If you think by standing up for yourself and pointing out that they have overstepped is going to get you anywhere, I would like to point out that I did the same thing and have been unemployed for eight months.
 
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mrknownothing

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They say this is the best time to cross train and everything but I'm finding it somewhat difficult as I see there is hardly enough hours for me to be cross-trained I guess.

I'm assuming training hours are separate from the hours allotted to the work center? I mean I really am deeply interested in BR since I like a good challenge and working back there and being certified as well as it being added to my training meter (Anyone know where to view this?)


I'm a patient person though and will follow up weekly about it to let them know my interest is still there.

My store is the same way. My ETL-HR is all "cross-train, cross-train, cross-train!", but of all people, he should know that it's simply not possible when there are too few hours to even run the store properly.

Yes, training hours are separate. Hours for a workcenter are expected to be used to complete the respective workload. That's why there are separate workcenters specifically for training. For info on your training meter, talk to HR - they keep track of your learning plans, certifications, and whatnot.
 
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A well seasoned GSA can contribute just as much if not more than some GSTLs. The key difference is that a GSTL is a TL and therefore handles the leadership workload for the workcenter. It really isn't enough to warrant such a huge pay discrepancy though; at least in my opinion. For example, TPS and PA's are N09, no reason a GSA can't be...

Agree otherwise.

I can agree that GSAs could be PG9 and it would probably be a more accurate reflection of their workload. I always wondered why they didn't do this (most stores find the position difficult to staff if they are not using it for bench TLs)...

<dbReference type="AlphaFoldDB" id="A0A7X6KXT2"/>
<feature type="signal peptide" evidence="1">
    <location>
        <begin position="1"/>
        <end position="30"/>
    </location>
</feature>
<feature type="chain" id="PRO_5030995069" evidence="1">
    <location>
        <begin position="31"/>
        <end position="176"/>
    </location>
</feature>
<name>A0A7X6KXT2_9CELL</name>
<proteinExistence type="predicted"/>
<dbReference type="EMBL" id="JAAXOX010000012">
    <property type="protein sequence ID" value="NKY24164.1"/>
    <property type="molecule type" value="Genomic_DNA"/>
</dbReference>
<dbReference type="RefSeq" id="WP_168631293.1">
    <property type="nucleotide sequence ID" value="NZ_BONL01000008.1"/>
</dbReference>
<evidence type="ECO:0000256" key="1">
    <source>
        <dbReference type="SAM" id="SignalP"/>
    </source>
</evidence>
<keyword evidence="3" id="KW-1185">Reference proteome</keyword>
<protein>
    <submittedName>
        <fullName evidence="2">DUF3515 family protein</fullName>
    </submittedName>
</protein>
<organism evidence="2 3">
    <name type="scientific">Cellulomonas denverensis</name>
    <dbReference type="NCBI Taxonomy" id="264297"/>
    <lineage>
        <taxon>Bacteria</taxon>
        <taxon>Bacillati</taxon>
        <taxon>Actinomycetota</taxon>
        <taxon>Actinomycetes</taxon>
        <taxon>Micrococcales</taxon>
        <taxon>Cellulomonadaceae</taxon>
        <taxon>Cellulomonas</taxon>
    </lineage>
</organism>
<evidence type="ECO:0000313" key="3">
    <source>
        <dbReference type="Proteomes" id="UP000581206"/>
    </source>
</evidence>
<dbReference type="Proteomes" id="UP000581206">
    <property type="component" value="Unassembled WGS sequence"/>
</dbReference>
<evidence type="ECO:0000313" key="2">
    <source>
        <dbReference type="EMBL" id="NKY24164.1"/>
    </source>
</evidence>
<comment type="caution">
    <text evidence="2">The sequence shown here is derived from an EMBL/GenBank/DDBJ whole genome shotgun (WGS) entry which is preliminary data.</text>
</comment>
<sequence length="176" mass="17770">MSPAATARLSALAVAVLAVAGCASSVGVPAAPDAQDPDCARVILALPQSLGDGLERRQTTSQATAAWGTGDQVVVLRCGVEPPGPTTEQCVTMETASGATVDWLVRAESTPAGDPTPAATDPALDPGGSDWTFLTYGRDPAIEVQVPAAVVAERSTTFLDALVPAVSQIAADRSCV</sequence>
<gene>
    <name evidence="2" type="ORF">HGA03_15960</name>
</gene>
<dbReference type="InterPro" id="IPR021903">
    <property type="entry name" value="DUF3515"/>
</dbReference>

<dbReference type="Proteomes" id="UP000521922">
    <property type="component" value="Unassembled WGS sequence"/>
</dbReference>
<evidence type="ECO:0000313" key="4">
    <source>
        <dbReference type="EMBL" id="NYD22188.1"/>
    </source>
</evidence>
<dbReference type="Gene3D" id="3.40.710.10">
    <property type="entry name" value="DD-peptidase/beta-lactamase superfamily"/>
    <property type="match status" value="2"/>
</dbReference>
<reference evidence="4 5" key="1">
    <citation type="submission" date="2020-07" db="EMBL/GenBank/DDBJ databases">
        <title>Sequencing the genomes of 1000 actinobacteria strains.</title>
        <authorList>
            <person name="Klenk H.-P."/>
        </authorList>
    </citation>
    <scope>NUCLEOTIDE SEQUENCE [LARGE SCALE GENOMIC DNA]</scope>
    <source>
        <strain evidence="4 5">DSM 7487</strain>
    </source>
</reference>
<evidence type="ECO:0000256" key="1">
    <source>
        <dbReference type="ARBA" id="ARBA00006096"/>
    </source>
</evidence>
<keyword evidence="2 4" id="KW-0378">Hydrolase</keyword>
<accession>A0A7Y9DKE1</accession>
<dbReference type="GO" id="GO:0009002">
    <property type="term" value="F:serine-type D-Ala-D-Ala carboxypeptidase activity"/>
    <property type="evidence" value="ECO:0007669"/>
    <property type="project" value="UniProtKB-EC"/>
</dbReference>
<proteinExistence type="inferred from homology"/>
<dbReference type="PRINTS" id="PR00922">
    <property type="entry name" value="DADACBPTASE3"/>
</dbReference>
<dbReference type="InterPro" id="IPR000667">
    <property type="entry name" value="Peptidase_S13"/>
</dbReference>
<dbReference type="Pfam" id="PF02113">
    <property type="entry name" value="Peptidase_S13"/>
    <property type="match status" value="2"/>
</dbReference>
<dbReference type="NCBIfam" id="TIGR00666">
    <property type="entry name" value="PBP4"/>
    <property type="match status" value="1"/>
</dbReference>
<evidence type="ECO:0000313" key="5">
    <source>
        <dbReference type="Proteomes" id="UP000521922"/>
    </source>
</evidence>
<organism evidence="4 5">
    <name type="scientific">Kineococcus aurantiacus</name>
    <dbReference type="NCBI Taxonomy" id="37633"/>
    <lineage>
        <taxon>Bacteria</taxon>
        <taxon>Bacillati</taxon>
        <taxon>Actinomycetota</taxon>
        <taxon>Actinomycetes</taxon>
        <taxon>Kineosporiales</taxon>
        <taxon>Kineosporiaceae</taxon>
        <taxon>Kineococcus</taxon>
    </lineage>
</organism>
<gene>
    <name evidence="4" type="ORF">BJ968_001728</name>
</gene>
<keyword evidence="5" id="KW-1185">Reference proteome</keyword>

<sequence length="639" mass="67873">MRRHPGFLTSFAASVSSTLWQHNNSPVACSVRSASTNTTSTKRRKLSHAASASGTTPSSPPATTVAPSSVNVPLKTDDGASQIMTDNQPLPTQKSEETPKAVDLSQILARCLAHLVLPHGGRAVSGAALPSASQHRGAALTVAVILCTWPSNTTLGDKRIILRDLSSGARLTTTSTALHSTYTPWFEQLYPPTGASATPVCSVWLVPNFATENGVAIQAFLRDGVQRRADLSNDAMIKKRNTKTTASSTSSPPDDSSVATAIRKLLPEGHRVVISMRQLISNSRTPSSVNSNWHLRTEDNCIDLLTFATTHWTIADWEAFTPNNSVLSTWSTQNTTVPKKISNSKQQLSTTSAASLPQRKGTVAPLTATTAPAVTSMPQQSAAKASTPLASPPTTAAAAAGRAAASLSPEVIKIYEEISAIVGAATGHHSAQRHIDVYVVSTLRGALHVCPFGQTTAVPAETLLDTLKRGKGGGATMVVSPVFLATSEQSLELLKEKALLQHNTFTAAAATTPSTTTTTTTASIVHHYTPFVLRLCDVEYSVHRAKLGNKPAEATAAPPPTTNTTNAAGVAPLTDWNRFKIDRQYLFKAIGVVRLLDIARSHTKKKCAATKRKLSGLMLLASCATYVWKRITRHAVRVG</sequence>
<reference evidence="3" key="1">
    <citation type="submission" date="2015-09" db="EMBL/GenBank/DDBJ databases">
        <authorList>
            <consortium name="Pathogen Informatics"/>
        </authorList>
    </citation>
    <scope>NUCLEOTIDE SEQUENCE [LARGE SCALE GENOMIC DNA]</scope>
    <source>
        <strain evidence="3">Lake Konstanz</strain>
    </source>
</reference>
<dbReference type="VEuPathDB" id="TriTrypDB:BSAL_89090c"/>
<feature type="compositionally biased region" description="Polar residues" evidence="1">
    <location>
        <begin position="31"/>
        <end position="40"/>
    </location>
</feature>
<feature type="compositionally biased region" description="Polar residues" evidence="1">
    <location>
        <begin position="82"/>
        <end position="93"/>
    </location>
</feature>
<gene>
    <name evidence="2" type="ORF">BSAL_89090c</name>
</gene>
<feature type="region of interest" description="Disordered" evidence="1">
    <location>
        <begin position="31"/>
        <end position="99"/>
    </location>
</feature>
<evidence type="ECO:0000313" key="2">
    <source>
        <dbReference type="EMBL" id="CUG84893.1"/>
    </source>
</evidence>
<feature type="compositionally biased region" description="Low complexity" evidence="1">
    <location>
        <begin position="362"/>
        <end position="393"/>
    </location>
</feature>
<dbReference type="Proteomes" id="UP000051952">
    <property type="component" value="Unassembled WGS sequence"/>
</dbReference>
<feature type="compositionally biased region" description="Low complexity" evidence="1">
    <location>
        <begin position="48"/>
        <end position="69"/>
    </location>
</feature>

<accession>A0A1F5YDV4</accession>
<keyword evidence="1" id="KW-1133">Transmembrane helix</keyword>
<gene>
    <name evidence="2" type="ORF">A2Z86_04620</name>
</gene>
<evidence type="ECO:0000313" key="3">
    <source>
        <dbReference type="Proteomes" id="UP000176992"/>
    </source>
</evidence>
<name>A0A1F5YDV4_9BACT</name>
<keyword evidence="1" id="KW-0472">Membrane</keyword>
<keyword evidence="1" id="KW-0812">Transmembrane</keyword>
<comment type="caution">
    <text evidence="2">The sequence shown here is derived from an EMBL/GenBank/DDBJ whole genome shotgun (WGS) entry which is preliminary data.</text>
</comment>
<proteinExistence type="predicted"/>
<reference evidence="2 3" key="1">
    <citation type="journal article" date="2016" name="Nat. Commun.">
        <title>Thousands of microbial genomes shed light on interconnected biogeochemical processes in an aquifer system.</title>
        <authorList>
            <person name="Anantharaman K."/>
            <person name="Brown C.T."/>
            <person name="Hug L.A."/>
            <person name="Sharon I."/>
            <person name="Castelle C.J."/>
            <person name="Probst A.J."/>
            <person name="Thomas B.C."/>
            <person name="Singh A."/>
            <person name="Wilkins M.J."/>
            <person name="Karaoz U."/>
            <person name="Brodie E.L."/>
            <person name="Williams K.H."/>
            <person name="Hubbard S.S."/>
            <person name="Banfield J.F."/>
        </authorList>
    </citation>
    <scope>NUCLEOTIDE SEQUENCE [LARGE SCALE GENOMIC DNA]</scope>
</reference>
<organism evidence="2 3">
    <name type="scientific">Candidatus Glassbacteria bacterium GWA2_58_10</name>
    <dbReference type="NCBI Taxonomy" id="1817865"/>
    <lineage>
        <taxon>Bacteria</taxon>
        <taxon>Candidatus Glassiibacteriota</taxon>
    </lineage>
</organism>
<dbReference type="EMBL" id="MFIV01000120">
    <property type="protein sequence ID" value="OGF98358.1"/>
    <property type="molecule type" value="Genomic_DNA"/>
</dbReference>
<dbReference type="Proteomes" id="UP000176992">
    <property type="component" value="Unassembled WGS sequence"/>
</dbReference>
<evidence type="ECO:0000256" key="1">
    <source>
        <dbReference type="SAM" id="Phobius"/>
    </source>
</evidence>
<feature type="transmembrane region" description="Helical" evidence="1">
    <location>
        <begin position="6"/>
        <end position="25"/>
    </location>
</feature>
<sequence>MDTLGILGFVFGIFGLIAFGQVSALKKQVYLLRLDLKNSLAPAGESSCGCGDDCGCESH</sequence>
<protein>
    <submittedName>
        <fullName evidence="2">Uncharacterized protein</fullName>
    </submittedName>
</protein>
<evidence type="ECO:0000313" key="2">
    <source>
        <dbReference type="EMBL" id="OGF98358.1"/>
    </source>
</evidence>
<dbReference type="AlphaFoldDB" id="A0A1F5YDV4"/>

I hear the GSA/GSTL discussion quite a bit. I have made my opinions pretty well known, but I think I have a good way to phrase it now to help many people understand the perception around the positions. It all starts with how you understand the TL position...

When you ask someone what they do at Target, they will say "I am a GSTL or HLTL or PTL etc" which is fine. They are defined by their area, and therefore the GSTL will say, "I supervise the lanes, direct traffic, get change, coach team members" and this sounds similar to the GSA position now except for the leadership portions (which I will argue are often downplayed, but that is another topic). Well, the issue with this is it starts the expectations with the area, and not the leader...

Instead, we need to understand that it starts with "I am a Team Leader"... You coach, develop, train, schedule, review, document etc... You are a leader within a store! The area itself does not matter (which is why 18 months is so important). Your role is to lead the team. The TL has to then fulfill these roles WHILE being scheduled within a specific area that is designated. A Hardlines Team Leader meets all the expectations above AND schedules themselves under Hardlines and fulfills all the core roles of a team member within that particular workcenter as well. In the case of the GSTL, the Team Leader schedules themselves as a GSA and does their job simply because it is the best area to keep an eye on the area from (just like a Softlines TL is on the floor, not in the FR or a Hardlines TL should not be in Electronics)... They could be under Carts or Service Desk, but GSA just so happens to be the best TM position for the job. The GSA position then, is nothing similar to a TL who is GSAing... When you have a GSTL who sees this expectation, you will notice the difference! *ENDS RANT*
Thank you for this - it really helped me grasp the GSTL vs GSA thing!